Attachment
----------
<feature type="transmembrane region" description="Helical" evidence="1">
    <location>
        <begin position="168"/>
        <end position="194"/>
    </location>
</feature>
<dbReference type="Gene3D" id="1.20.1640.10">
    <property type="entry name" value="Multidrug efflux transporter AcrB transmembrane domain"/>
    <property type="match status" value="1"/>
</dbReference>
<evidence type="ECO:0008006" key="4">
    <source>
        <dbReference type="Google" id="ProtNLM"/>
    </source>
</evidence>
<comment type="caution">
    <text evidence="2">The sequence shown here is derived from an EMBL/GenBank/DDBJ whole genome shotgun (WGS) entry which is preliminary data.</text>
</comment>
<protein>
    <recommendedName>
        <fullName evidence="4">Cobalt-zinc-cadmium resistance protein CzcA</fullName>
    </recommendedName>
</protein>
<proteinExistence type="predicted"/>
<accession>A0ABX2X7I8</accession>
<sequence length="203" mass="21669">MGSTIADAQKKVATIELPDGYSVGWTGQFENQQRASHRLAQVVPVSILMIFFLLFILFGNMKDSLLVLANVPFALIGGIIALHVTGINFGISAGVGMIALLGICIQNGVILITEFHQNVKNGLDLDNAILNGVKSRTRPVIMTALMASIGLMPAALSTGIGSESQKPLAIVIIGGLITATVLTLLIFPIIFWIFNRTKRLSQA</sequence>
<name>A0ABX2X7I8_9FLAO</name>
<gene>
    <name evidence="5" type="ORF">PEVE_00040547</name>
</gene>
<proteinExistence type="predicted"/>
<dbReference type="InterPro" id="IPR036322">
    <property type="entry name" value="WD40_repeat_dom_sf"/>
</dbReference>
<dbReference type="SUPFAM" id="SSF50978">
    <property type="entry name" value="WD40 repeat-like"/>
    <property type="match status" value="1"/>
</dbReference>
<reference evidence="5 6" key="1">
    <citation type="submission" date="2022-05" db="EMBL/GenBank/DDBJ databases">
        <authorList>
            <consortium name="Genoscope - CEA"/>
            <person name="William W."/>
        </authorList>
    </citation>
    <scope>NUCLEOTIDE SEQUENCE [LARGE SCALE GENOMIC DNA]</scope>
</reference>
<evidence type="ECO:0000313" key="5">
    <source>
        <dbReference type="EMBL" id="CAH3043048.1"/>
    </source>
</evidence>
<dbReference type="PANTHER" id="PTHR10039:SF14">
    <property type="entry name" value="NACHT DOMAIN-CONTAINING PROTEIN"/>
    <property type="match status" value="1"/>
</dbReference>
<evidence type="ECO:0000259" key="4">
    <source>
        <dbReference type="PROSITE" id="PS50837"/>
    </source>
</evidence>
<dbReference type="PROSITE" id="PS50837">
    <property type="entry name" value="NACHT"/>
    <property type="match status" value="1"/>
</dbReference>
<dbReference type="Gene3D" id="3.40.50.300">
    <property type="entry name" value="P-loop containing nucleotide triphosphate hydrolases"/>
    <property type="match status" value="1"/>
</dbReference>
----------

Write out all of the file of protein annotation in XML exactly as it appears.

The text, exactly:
<feature type="transmembrane region" description="Helical" evidence="1">
    <location>
        <begin position="168"/>
        <end position="194"/>
    </location>
</feature>
<dbReference type="Gene3D" id="1.20.1640.10">
    <property type="entry name" value="Multidrug efflux transporter AcrB transmembrane domain"/>
    <property type="match status" value="1"/>
</dbReference>
<evidence type="ECO:0008006" key="4">
    <source>
        <dbReference type="Google" id="ProtNLM"/>
    </source>
</evidence>
<comment type="caution">
    <text evidence="2">The sequence shown here is derived from an EMBL/GenBank/DDBJ whole genome shotgun (WGS) entry which is preliminary data.</text>
</comment>
<protein>
    <recommendedName>
        <fullName evidence="4">Cobalt-zinc-cadmium resistance protein CzcA</fullName>
    </recommendedName>
</protein>
<proteinExistence type="predicted"/>
<accession>A0ABX2X7I8</accession>
<sequence length="203" mass="21669">MGSTIADAQKKVATIELPDGYSVGWTGQFENQQRASHRLAQVVPVSILMIFFLLFILFGNMKDSLLVLANVPFALIGGIIALHVTGINFGISAGVGMIALLGICIQNGVILITEFHQNVKNGLDLDNAILNGVKSRTRPVIMTALMASIGLMPAALSTGIGSESQKPLAIVIIGGLITATVLTLLIFPIIFWIFNRTKRLSQA</sequence>
<name>A0ABX2X7I8_9FLAO</name>
<gene>
    <name evidence="5" type="ORF">PEVE_00040547</name>
</gene>
<proteinExistence type="predicted"/>
<dbReference type="InterPro" id="IPR036322">
    <property type="entry name" value="WD40_repeat_dom_sf"/>
</dbReference>
<dbReference type="SUPFAM" id="SSF50978">
    <property type="entry name" value="WD40 repeat-like"/>
    <property type="match status" value="1"/>
</dbReference>
<reference evidence="5 6" key="1">
    <citation type="submission" date="2022-05" db="EMBL/GenBank/DDBJ databases">
        <authorList>
            <consortium name="Genoscope - CEA"/>
            <person name="William W."/>
        </authorList>
    </citation>
    <scope>NUCLEOTIDE SEQUENCE [LARGE SCALE GENOMIC DNA]</scope>
</reference>
<evidence type="ECO:0000313" key="5">
    <source>
        <dbReference type="EMBL" id="CAH3043048.1"/>
    </source>
</evidence>
<dbReference type="PANTHER" id="PTHR10039:SF14">
    <property type="entry name" value="NACHT DOMAIN-CONTAINING PROTEIN"/>
    <property type="match status" value="1"/>
</dbReference>
<evidence type="ECO:0000259" key="4">
    <source>
        <dbReference type="PROSITE" id="PS50837"/>
    </source>
</evidence>
<dbReference type="PROSITE" id="PS50837">
    <property type="entry name" value="NACHT"/>
    <property type="match status" value="1"/>
</dbReference>
<dbReference type="Gene3D" id="3.40.50.300">
    <property type="entry name" value="P-loop containing nucleotide triphosphate hydrolases"/>
    <property type="match status" value="1"/>
</dbReference>